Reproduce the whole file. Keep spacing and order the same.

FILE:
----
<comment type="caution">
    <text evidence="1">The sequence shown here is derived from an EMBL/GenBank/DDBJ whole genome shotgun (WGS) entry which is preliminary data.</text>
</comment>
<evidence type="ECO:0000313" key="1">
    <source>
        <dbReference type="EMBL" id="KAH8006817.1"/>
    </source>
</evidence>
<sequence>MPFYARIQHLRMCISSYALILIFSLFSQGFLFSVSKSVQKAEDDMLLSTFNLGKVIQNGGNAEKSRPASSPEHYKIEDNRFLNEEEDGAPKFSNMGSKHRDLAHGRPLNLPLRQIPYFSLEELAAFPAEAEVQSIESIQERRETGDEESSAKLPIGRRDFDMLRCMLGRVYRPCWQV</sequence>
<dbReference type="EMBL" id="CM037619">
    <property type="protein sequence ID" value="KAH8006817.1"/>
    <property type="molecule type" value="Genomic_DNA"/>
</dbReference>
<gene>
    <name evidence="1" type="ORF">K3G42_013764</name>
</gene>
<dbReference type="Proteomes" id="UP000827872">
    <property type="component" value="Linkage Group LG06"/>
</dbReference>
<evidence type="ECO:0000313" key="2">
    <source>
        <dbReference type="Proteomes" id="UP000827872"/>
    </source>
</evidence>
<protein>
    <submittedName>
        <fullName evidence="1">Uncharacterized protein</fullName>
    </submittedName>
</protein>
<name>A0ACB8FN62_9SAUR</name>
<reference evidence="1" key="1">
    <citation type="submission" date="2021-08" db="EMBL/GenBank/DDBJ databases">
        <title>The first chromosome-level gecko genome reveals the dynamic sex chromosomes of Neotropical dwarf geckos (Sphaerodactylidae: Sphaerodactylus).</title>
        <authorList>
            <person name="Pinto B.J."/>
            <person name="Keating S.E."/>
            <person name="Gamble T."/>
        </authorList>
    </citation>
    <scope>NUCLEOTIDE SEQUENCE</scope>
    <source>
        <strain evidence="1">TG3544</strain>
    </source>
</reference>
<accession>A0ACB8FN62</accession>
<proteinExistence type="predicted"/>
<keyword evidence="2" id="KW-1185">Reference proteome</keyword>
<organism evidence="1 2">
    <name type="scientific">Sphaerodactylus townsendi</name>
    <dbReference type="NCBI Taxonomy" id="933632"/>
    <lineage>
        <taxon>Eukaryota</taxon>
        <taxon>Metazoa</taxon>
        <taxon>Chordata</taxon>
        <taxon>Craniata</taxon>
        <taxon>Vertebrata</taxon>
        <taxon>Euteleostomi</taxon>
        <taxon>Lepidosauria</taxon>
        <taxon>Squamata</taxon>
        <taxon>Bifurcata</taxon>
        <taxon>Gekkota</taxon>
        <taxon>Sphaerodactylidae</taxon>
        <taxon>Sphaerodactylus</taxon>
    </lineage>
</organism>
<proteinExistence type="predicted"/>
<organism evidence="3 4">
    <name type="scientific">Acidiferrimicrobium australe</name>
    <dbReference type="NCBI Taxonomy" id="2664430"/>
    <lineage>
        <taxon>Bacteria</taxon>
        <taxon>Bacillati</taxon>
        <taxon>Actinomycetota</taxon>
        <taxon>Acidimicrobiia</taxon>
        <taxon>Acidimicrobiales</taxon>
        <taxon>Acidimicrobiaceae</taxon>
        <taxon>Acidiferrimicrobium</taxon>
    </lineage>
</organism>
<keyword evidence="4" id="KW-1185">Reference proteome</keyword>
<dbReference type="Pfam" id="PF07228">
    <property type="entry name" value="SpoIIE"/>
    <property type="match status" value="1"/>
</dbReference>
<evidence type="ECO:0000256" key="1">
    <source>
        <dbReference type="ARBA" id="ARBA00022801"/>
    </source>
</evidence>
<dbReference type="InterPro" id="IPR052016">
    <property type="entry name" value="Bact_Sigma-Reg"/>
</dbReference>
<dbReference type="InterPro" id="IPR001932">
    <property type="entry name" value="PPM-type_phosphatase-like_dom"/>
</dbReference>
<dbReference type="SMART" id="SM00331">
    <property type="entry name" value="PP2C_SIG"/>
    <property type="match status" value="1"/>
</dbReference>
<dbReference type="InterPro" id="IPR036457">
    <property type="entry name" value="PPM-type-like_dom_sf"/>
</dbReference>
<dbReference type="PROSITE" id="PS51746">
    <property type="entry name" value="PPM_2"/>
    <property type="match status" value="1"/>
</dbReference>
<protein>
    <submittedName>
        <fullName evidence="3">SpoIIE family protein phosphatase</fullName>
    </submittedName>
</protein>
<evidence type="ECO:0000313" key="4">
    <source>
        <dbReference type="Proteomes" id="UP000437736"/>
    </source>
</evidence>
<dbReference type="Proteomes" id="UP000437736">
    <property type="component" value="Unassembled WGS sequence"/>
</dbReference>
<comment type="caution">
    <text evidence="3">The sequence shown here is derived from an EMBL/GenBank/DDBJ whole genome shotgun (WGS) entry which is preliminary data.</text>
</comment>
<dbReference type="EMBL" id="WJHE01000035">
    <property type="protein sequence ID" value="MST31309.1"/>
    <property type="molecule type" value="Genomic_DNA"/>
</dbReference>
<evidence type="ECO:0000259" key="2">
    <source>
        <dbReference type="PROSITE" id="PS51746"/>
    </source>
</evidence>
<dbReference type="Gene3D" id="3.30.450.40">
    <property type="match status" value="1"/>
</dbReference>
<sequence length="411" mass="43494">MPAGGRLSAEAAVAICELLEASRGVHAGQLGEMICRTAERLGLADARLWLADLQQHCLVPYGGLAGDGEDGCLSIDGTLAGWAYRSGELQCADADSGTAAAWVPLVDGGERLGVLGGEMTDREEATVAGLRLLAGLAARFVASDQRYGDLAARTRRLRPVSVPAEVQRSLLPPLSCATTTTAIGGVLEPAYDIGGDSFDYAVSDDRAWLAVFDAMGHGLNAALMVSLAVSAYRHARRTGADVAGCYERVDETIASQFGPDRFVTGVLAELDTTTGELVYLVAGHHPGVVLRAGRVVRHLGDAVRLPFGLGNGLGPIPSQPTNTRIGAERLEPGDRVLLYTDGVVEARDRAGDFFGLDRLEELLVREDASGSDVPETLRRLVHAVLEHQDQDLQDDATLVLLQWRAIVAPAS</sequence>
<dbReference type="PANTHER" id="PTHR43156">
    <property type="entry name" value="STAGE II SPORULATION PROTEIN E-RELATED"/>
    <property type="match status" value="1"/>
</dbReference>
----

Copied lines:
<comment type="caution">
    <text evidence="1">The sequence shown here is derived from an EMBL/GenBank/DDBJ whole genome shotgun (WGS) entry which is preliminary data.</text>
</comment>
<evidence type="ECO:0000313" key="1">
    <source>
        <dbReference type="EMBL" id="KAH8006817.1"/>
    </source>
</evidence>
<sequence>MPFYARIQHLRMCISSYALILIFSLFSQGFLFSVSKSVQKAEDDMLLSTFNLGKVIQNGGNAEKSRPASSPEHYKIEDNRFLNEEEDGAPKFSNMGSKHRDLAHGRPLNLPLRQIPYFSLEELAAFPAEAEVQSIESIQERRETGDEESSAKLPIGRRDFDMLRCMLGRVYRPCWQV</sequence>
<dbReference type="EMBL" id="CM037619">
    <property type="protein sequence ID" value="KAH8006817.1"/>
    <property type="molecule type" value="Genomic_DNA"/>
</dbReference>
<gene>
    <name evidence="1" type="ORF">K3G42_013764</name>
</gene>
<dbReference type="Proteomes" id="UP000827872">
    <property type="component" value="Linkage Group LG06"/>
</dbReference>
<evidence type="ECO:0000313" key="2">
    <source>
        <dbReference type="Proteomes" id="UP000827872"/>
    </source>
</evidence>
<protein>
    <submittedName>
        <fullName evidence="1">Uncharacterized protein</fullName>
    </submittedName>
</protein>
<name>A0ACB8FN62_9SAUR</name>
<reference evidence="1" key="1">
    <citation type="submission" date="2021-08" db="EMBL/GenBank/DDBJ databases">
        <title>The first chromosome-level gecko genome reveals the dynamic sex chromosomes of Neotropical dwarf geckos (Sphaerodactylidae: Sphaerodactylus).</title>
        <authorList>
            <person name="Pinto B.J."/>
            <person name="Keating S.E."/>
            <person name="Gamble T."/>
        </authorList>
    </citation>
    <scope>NUCLEOTIDE SEQUENCE</scope>
    <source>
        <strain evidence="1">TG3544</strain>
    </source>
</reference>
<accession>A0ACB8FN62</accession>
<proteinExistence type="predicted"/>
<keyword evidence="2" id="KW-1185">Reference proteome</keyword>
<organism evidence="1 2">
    <name type="scientific">Sphaerodactylus townsendi</name>
    <dbReference type="NCBI Taxonomy" id="933632"/>
    <lineage>
        <taxon>Eukaryota</taxon>
        <taxon>Metazoa</taxon>
        <taxon>Chordata</taxon>
        <taxon>Craniata</taxon>
        <taxon>Vertebrata</taxon>
        <taxon>Euteleostomi</taxon>
        <taxon>Lepidosauria</taxon>
        <taxon>Squamata</taxon>
        <taxon>Bifurcata</taxon>
        <taxon>Gekkota</taxon>
        <taxon>Sphaerodactylidae</taxon>
        <taxon>Sphaerodactylus</taxon>
    </lineage>
</organism>
<proteinExistence type="predicted"/>
<organism evidence="3 4">
    <name type="scientific">Acidiferrimicrobium australe</name>
    <dbReference type="NCBI Taxonomy" id="2664430"/>
    <lineage>
        <taxon>Bacteria</taxon>
        <taxon>Bacillati</taxon>
        <taxon>Actinomycetota</taxon>
        <taxon>Acidimicrobiia</taxon>
        <taxon>Acidimicrobiales</taxon>
        <taxon>Acidimicrobiaceae</taxon>
        <taxon>Acidiferrimicrobium</taxon>
    </lineage>
</organism>
<keyword evidence="4" id="KW-1185">Reference proteome</keyword>
<dbReference type="Pfam" id="PF07228">
    <property type="entry name" value="SpoIIE"/>
    <property type="match status" value="1"/>
</dbReference>
<evidence type="ECO:0000256" key="1">
    <source>
        <dbReference type="ARBA" id="ARBA00022801"/>
    </source>
</evidence>
<dbReference type="InterPro" id="IPR052016">
    <property type="entry name" value="Bact_Sigma-Reg"/>
</dbReference>
<dbReference type="InterPro" id="IPR001932">
    <property type="entry name" value="PPM-type_phosphatase-like_dom"/>
</dbReference>
<dbReference type="SMART" id="SM00331">
    <property type="entry name" value="PP2C_SIG"/>
    <property type="match status" value="1"/>
</dbReference>
<dbReference type="InterPro" id="IPR036457">
    <property type="entry name" value="PPM-type-like_dom_sf"/>
</dbReference>
<dbReference type="PROSITE" id="PS51746">
    <property type="entry name" value="PPM_2"/>
    <property type="match status" value="1"/>
</dbReference>
<protein>
    <submittedName>
        <fullName evidence="3">SpoIIE family protein phosphatase</fullName>
    </submittedName>
</protein>
<evidence type="ECO:0000313" key="4">
    <source>
        <dbReference type="Proteomes" id="UP000437736"/>
    </source>
</evidence>
<dbReference type="Proteomes" id="UP000437736">
    <property type="component" value="Unassembled WGS sequence"/>
</dbReference>
<comment type="caution">
    <text evidence="3">The sequence shown here is derived from an EMBL/GenBank/DDBJ whole genome shotgun (WGS) entry which is preliminary data.</text>
</comment>
<dbReference type="EMBL" id="WJHE01000035">
    <property type="protein sequence ID" value="MST31309.1"/>
    <property type="molecule type" value="Genomic_DNA"/>
</dbReference>
<evidence type="ECO:0000259" key="2">
    <source>
        <dbReference type="PROSITE" id="PS51746"/>
    </source>
</evidence>
<dbReference type="Gene3D" id="3.30.450.40">
    <property type="match status" value="1"/>
</dbReference>
<sequence length="411" mass="43494">MPAGGRLSAEAAVAICELLEASRGVHAGQLGEMICRTAERLGLADARLWLADLQQHCLVPYGGLAGDGEDGCLSIDGTLAGWAYRSGELQCADADSGTAAAWVPLVDGGERLGVLGGEMTDREEATVAGLRLLAGLAARFVASDQRYGDLAARTRRLRPVSVPAEVQRSLLPPLSCATTTTAIGGVLEPAYDIGGDSFDYAVSDDRAWLAVFDAMGHGLNAALMVSLAVSAYRHARRTGADVAGCYERVDETIASQFGPDRFVTGVLAELDTTTGELVYLVAGHHPGVVLRAGRVVRHLGDAVRLPFGLGNGLGPIPSQPTNTRIGAERLEPGDRVLLYTDGVVEARDRAGDFFGLDRLEELLVREDASGSDVPETLRRLVHAVLEHQDQDLQDDATLVLLQWRAIVAPAS</sequence>
<dbReference type="PANTHER" id="PTHR43156">
    <property type="entry name" value="STAGE II SPORULATION PROTEIN E-RELATED"/>
    <property type="match status" value="1"/>
</dbReference>